Today, in advance of Sally Yates’ testimony before a Senate committee, President Trump tweeted:
Ask Sally Yates, under oath, if she knows how classified information got into the newspapers soon after she explained it to W.H. Counsel.
Yates was asked that question at the Senate hearing. She responded that she didn’t know. Former DNI James Clapper was asked the same question. He gave the same answer.
CNN host John King was outraged by Trump’s tweet. He opined:
Before I covered politics all the time, I used to cover the courts a lot. A lawyer would call that witness intimidation.
CNN’s Dana Bash agreed with King:
Completely. Look, I think that we have all been kind of desensitized, in some way, to his tweets and to his statements that are so out of the norm. This is beyond out of the norm. This is inappropriate.
For the president of the United States to be this aggressive with somebody who used to work for him, who is coming before the United States Congress in sworn testimony hours later, is beyond the pale. It just is.
I agree that Trump’s tweet was “out of the norm.” Was it inappropriate? I’m not sure. The question he wanted asked is legitimate, and it’s not clear to me that the president loses the right any citizen has to suggest that a legitimate question be posed, under oath, at a hearing.
Trump’s tweet seems no more inappropriate, and perhaps less so, than when President Obama called out the Koch Brothers for opposing his policy on solar energy, or when, during his State of the Union Address, he attacked a Supreme Court decision in the presence of Justices who were in the majority in that case.
These comments could be intimidating — more so than merely suggesting that a question be asked at a hearing.
If President Trump’s suggestion amounted to witness intimidation, it would be not just inappropriate but unlawful. Under federal law — 18 U.S.C. 1512 — it is a crime to engage in witness tampering and/or intimidation. That provision defines the offense in these terms:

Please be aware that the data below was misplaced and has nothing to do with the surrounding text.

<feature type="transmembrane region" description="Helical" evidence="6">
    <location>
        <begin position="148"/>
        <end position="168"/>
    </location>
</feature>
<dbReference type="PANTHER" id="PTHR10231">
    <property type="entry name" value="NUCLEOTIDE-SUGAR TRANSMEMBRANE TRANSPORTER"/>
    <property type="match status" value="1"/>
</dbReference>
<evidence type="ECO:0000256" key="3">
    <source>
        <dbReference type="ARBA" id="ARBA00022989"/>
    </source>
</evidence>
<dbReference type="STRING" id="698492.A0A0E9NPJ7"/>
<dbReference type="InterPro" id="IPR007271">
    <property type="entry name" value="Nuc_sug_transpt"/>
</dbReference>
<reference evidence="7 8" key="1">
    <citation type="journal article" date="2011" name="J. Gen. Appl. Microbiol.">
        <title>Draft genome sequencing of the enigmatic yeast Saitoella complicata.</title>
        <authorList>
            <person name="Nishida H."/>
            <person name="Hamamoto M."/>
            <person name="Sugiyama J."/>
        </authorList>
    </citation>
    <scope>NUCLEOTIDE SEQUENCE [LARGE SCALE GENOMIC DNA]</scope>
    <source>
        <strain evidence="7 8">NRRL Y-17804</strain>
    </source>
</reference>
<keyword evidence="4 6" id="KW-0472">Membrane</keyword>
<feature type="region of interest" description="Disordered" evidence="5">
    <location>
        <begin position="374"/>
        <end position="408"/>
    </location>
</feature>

(b) Whoever knowingly uses intimidation, threatens, or corruptly persuades another person, or attempts to do so, or engages in misleading conduct toward another person, with intent to—
(1) influence, delay, or prevent the testimony of any person in an official proceeding;
(2) cause or induce any person to—
(A) withhold testimony, or withhold a record, document, or other object, from an official proceeding
I’m not a criminal lawyer, but it’s difficult for me to see how Trump’s tweet falls within this definition. On its face, the tweet does not indicate that Trump is trying to influence Yates’ testimony or cause her to withhold testimony. He’s simply suggesting a line of inquiry.
To prosecute Trump, the theory would have to be that he intended to induce Yates not to appear before Congress, or to appear but to withhold or alter testimony about her warning to the Trump administration regarding Gen. Flynn (or some other matter), by persuading Senators to ask her about the leak of classified information to newspapers.
I don’t see how such a case could be made. If Yates had nothing to do with the leak, as she testified, she couldn’t possibly be intimidated by the prospect of the question Trump suggested. And even if she had something to do with the leak, it’s far-fetched to think that the prospect of the question would cause Yates to skip the hearing or to change her testimony about Flynn. There’s no indication that Trump thought it might have such an effect.
Trump didn’t say that Yates should be asked his question if she testifies a certain way about Flynn. He wanted the question asked regardless. Thus, he was not offering Yates an inducement.
There are two plausible reasons why Trump said the question should be asked. First, he wants to bring up the leak at every opportunity. Second, he may actually want to get to the bottom of the leak.
The notion that Trump said the question should be asked because he hoped to influence Yates’ testimony is speculative and implausible. A prosecutor could never prove that this was his intent.
So King’s comment strikes me as inane — just another example of CNN wildly lashing out at Trump. I invite readers who know the criminal law to correct me if I’m wrong.
UPDATE: Bill Otis, a career prosecutor, says the claim that Trump engaged in witness intimidation is “preposterous.” He writes:
Witness intimidation seeks to alter or, more frequently, suppress or eliminate testimony. Trump was encouraging MORE testimony, and on a highly relevant subject. I have a pretty good idea of what witness intimidation looks like, and Trump’s tweet was more like the opposite.